Text by Diane Slocum

In January, when the days can often be dark and dreary, especially as we await relief from months of pandemic, humor can be the best medicine.

“The Chicken Sisters” (G.P. Putnam’s Sons, December 2020), KJ Dell’Antonia’s debut novel is a hilarious romp in sisterly rivalry. Rival families at Chicken Mimi’s and Chicken Frannie’s have vied for a century to claim the title of best chicken in Kansas. When intermarriage mixes up the two families and one sister appeals to a TV competition to settle the feud, the other sister takes on the challenge. Family secrets emerge, and the sisters must decide between their rivalry and their heritage.

“This Time Next Year” (G.P. Putnam’s Sons, December 2020) by Sophie Cousens is also a debut. Two babies are born just after midnight on New Year’s morn. Quinn, the boy, gets the first baby prize, and even the name that the girl baby was supposed have instead of the less-exciting Minnie. And Minnie feels that is the luck that dogs her as the years go by. On their 30th  birthday, they meet — he a successful businessman, she about to lose hers. Quirks of fate continue to bring them together.

Not hilarious, but full of wit and charm, “Peristroika in Paris” (Knopf, December 2020) by Pulitzer Prize-winning Jane Smiley is another feel-good book to keep the doldrums away. A racehorse in Paris (nicknamed Paras) escapes and first joins forces with a streetwise dog, then ducks and an opinionated raven. Finally, a young orphan who can hide a horse at his great-grandmother’s home becomes Paras’ companion in a search for true love and freedom.



Clovis photographer and journalist Steven Sanchez put his love of music and photography together into his book “Rock & Roll for Everybody.” The project started with his radio station employer assigning him the job of getting rock concert photos for the station’s website. He expanded it from there to chronicle all the top bands that performed in Fresno, whether rap, rock, folk or indie, whether at clubs, outdoors or at arenas, and whether they are just starting out or long-standing legends.

Sanchez has lived in the valley most of his life. He has a BFA in film from the University of Nevada and has worked in fields such as screenwriting videography, journalism, marketing and public relations.



Writer’s Digest University offers a Comedy Writing Workshop led by Leigh Anne Jasheway, who teaches at the University of Oregon and has published 24 books. Learn the best emotions to evoke humor. Sessions include 7 Joke Types and How to Use Them, Taking Your Brain to the Funny Side and More Fun Tricks, such as inherently funny words. Enrollment is $229.99. Details: writersonlineworkshops.com/courses/comedy—writing—workshop.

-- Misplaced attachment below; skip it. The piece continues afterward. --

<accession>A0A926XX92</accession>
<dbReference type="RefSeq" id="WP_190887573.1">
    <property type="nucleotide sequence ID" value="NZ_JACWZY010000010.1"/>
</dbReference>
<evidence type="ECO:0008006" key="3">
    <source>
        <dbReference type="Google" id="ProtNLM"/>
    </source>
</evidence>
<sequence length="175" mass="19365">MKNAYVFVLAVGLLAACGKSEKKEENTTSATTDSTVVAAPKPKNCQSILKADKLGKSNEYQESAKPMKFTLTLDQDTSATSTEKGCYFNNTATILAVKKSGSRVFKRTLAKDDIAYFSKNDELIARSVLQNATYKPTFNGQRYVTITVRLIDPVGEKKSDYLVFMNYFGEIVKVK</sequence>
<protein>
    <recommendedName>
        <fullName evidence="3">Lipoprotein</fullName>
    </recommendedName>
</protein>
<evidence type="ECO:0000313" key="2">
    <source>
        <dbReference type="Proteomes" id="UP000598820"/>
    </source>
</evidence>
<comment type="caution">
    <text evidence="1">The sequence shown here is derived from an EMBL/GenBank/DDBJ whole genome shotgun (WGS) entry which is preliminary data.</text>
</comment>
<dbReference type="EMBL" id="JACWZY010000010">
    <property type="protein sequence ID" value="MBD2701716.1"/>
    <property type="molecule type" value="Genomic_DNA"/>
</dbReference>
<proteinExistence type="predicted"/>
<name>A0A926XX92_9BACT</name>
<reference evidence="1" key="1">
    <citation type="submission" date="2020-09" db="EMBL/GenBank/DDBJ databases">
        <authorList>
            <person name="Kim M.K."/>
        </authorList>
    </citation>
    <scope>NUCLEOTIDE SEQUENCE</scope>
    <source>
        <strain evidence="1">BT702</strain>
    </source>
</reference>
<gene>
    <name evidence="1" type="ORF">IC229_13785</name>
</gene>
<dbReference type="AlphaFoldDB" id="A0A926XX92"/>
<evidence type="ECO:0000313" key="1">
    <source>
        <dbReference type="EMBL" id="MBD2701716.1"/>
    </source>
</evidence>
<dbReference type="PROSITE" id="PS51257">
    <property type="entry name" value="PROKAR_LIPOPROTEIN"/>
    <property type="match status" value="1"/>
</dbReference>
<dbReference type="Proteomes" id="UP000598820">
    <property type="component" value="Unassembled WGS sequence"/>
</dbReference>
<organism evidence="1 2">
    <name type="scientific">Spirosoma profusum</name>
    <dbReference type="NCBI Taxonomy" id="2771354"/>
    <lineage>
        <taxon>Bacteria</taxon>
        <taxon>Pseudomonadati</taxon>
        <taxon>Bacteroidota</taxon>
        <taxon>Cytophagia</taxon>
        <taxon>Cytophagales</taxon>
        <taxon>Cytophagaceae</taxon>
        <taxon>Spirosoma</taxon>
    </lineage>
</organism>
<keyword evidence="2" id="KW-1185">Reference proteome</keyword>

Matt Duczeminski writes in Lifehack

“10 Reasons Why People Who Read A Lot Are More Likely To Be Successful.”

Among the reasons he gives are “They have increased focus,” “They spend time wisely” and “They have increased memory.”

Go to Lifehack.org to read all his reasons and how they lead to success.



The National Book Award for Fiction went to Charles Yu for “Interior Chinatown.” Les and Tamara Payne won the nonfiction award for “The Dead Are Arising,” a biography of Malcom X. Douglas Stuart won the Booker Prize for his debut novel, “Shuggie Bain,” about a lonely gay son and alcoholic mother in Scotland.



The Malahat Review Long Poem Prize is accepting entries until Feb. 1. Entries must be made through Submittable. Poems must be 10-20 pages long when printed in the magazine, which allows for up to 36 lines per page. U.S. entrants’ fee is $40 U.S. Multiple entries are allowed ($15 each). No published work or simultaneous submissions. Details at: malahatreview.ca/contests/long_poem_prize/info.html.

FanStory is offering a Future Flash Fiction contest with a Feb. 12 deadline. Story must take place in the future and have a maximum of 500 words. Membership in FanStory is $9.95 per month or $89 per year. Prize is $100.



“A day without sunshine is like, you know, night.” — Steve Martin, 1945

“What’s another word for Thesaurus?” — Steven Wright, 1955

“Don’t sweat the petty things, and don’t pet the sweaty things.” — George Carlin, 1937—2008